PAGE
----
• ‘Individual cognition in school versus shared cognition outside.’ In school, the most prevalent form of learning and performance is individual. Oh yes, group activities and ‘collaborative learning’ are common, but when it comes time for judgment, schools typically evaluate the individual performance. In addition, many of the school activities, such as homework, are individual.  Outside of school, tasks and jobs are often socially shared and, as a result, performance of the ‘group’ or ‘team’ is often what is judged.  Resnick cites a beautiful example of this ‘social distribution of knowledge’ by the anthropologist Edwin Hutchins.  Imagine a ship being piloted into and out of San Diego harbour.  There are six people with three different job descriptions.  ‘Two people on the deck take visual sightings on predetermined landmarks, using special telescopic devices mounted on gyrocompasses that yield exact readings of direction. They call out their readings to two other individuals, who relay them by telephone to a specialist on the bridge. This individual records the bearings in a book and repeats them aloud for confirmation. Next to the recorder, another individual uses specialized tools to plot the ship’s position on a navigational chart and to project where the ship will be at the next fix and beyond. These projections of position are used to decide what landmarks should be sighted next by those on deck and when a course correction will be required. The entire cycle is repeated every one to three minutes.  No individual in the system can pilot the ship alone. The knowledge necessary for successful piloting is distributed throughout the whole system.’

No individual in the system can pilot the ship alone. The knowledge necessary for successful piloting is distributed throughout the whole system.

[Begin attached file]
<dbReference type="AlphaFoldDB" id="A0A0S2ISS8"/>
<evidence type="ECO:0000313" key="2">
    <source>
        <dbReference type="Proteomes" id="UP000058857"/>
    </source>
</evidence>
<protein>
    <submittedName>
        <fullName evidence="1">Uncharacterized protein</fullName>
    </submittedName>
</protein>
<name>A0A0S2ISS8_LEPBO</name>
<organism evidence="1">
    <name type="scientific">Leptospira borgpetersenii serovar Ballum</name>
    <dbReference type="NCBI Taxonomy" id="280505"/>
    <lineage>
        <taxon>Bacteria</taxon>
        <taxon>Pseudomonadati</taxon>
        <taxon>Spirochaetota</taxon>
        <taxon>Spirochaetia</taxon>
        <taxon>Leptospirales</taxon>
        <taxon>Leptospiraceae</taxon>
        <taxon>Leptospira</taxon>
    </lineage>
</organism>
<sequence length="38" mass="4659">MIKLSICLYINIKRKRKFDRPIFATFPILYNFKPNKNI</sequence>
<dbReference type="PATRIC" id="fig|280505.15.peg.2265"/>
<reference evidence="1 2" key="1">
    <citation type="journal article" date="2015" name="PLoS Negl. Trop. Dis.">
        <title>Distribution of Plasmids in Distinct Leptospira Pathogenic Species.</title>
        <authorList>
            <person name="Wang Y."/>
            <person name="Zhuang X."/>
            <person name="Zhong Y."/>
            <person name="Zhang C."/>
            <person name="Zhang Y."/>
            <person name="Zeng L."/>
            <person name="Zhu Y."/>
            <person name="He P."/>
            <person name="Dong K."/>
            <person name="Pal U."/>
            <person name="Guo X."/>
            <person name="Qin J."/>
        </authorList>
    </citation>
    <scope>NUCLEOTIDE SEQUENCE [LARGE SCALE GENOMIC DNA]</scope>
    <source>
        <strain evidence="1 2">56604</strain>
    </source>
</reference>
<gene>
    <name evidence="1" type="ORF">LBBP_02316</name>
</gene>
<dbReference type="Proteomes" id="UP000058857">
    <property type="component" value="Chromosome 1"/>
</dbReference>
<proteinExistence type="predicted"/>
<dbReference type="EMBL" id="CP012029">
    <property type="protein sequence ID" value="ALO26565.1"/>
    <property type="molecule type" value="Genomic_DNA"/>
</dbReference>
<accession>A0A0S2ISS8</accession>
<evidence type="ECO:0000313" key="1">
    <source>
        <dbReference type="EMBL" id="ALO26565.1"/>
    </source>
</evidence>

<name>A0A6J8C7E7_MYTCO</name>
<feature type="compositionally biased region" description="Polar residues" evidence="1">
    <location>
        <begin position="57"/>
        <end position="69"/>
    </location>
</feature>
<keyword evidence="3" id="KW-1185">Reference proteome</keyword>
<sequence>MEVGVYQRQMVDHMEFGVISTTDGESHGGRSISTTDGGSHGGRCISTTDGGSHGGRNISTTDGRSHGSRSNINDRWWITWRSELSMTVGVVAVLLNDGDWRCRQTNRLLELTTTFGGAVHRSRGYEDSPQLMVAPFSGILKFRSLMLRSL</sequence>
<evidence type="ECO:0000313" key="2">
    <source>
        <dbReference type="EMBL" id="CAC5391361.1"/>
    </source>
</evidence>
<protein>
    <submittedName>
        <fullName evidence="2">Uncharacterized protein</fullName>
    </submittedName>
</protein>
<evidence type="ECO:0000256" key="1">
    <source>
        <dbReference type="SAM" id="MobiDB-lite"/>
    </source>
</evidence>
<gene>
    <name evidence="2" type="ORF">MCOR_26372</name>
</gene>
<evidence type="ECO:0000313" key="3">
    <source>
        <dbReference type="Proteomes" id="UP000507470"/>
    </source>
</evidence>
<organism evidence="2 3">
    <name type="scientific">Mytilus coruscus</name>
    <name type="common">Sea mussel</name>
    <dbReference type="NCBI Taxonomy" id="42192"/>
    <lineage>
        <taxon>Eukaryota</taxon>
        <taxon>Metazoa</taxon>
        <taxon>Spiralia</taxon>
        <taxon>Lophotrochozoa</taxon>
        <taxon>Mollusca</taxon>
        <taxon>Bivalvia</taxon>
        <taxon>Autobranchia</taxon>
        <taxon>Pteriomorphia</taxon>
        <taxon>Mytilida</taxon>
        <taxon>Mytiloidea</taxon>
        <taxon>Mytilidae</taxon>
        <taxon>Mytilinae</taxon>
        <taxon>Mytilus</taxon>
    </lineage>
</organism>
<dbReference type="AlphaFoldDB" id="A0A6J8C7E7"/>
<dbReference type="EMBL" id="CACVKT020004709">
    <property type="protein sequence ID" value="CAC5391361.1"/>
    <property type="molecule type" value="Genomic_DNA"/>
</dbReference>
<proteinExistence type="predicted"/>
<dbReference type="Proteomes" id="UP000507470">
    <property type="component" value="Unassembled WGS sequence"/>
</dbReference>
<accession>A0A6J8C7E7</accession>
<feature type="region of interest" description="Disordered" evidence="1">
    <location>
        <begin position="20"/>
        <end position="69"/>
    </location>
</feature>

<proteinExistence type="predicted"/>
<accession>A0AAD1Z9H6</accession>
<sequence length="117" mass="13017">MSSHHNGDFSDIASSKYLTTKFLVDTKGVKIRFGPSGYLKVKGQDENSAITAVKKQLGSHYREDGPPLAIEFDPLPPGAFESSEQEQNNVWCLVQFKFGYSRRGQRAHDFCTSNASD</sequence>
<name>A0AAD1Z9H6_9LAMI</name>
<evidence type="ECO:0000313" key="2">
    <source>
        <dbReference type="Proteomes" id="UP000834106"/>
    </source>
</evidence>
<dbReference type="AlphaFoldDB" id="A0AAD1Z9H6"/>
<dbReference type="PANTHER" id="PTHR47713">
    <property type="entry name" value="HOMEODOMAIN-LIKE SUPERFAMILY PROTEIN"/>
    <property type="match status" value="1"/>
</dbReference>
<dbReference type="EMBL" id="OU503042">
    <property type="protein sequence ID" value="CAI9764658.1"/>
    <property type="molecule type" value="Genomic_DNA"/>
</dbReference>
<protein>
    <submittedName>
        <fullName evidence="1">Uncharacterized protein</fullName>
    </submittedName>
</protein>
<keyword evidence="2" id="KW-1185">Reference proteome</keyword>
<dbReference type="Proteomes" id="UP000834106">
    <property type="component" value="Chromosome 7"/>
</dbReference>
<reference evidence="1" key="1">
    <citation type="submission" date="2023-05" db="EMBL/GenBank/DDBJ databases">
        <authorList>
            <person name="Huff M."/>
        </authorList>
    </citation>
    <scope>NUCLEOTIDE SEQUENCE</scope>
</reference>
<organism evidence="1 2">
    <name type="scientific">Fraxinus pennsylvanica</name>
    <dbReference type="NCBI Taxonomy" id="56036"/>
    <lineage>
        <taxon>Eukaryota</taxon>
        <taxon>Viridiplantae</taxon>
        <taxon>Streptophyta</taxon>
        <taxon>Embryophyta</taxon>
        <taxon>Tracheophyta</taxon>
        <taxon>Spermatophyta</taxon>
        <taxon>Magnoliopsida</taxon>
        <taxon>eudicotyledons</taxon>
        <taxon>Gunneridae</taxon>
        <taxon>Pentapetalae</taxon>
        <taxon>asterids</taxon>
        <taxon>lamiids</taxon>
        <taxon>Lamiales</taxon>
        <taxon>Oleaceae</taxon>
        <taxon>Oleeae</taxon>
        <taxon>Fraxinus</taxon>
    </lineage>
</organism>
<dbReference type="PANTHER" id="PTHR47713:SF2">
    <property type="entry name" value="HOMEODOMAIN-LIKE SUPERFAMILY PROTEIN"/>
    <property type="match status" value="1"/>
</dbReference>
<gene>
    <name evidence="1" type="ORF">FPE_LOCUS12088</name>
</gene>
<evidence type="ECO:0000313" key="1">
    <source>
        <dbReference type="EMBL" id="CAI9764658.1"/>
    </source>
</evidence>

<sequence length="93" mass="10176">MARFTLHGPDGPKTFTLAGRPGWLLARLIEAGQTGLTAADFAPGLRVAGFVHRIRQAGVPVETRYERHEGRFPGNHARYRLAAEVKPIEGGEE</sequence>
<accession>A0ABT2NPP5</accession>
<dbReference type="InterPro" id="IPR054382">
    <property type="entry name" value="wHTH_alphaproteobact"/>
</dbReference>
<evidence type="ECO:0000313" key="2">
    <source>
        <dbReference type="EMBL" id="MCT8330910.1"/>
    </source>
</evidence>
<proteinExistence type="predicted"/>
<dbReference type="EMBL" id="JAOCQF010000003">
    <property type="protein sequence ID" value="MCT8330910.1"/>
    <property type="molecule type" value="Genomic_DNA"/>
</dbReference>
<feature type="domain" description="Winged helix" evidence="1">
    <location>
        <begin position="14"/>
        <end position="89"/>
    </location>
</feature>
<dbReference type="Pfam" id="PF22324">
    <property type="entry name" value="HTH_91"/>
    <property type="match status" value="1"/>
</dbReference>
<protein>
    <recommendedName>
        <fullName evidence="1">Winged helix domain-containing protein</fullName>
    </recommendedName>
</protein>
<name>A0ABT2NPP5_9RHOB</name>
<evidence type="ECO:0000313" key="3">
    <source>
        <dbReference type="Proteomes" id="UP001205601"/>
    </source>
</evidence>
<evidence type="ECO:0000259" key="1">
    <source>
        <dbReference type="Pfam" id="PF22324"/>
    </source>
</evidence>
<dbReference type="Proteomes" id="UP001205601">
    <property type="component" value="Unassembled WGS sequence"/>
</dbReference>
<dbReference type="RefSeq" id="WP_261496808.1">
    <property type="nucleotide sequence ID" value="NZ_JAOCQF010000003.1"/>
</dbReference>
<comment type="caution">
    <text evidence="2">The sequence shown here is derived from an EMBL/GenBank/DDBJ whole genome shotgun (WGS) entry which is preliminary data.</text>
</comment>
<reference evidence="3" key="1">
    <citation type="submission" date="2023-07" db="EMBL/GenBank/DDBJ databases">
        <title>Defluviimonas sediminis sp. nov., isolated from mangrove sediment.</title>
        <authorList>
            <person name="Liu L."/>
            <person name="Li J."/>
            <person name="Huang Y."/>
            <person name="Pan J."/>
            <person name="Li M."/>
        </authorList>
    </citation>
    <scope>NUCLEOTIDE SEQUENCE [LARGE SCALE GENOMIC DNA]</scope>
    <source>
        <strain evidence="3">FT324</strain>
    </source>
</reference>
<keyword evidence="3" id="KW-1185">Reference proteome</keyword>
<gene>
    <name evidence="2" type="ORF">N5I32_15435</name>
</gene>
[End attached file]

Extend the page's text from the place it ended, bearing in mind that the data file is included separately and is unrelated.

• ‘Pure mentation in school versus tool manipulation outside.’ In school work, although tools (calculators, spell-checkers, concept-mapping, websites, word-predict, smart phones) are often used during learning, when it comes to assessment and evaluation, these tools are very often not allowed. Schools base the ‘greatest premium’ on solo performance – on a student’s efforts without the use of any tools – books, notes, calculators and all those tools previously mentioned. However, outside of school, people are ‘engaged intimately’ with tools as ‘cognitive partners’, as Gavriel Salomon would say. The ship’s personnel in the previous paragraph clearly used tools to achieve their successes.  Schools need to welcome all the tools and look at performance in partnership with those tools.  Open-book exams, if you are into exams, make more sense than do exams without such access.

Graham Attwell makes the point in the above mentioned post that young people (in fact, many people) ‘are using social software and Web 2.0 technologies for work, play and learning outside institutions’. This is no surprise to many of us. The major difference that this highlights, however, is in the nature of the learning – the formality, the control, the engagement.  Learning in educational institutions is generally ‘system directed’ and ‘formal’.  Learning outside of school is generally ‘self-directed’ and ‘informal’.

Learning in educational institutions is generally ‘system directed’ and ‘formal’.  Learning outside of school is generally ‘self-directed’ and ‘informal’.

Graham cites a Pew Research study which found that 56 percent of American young people were using computers for ‘creative activities, writing and posting of the internet, mixing and constructing multimedia and developing their own content.’ He goes on to describe the ‘bricolage’ nature of this constructionist learning – a phenomenon which Seymour Papert held close to his heart.  The bricoleur tinkered with materials at hand to invent and construct something new.

Schools need to adapt.  Administrators and teachers need to accommodate the tools and devices that many students bring to school.  We need to value true collaboration – with other people and with the tools that serve as cognitive and social partners.

This is quite a challenge for us as a society.  Are we up for it?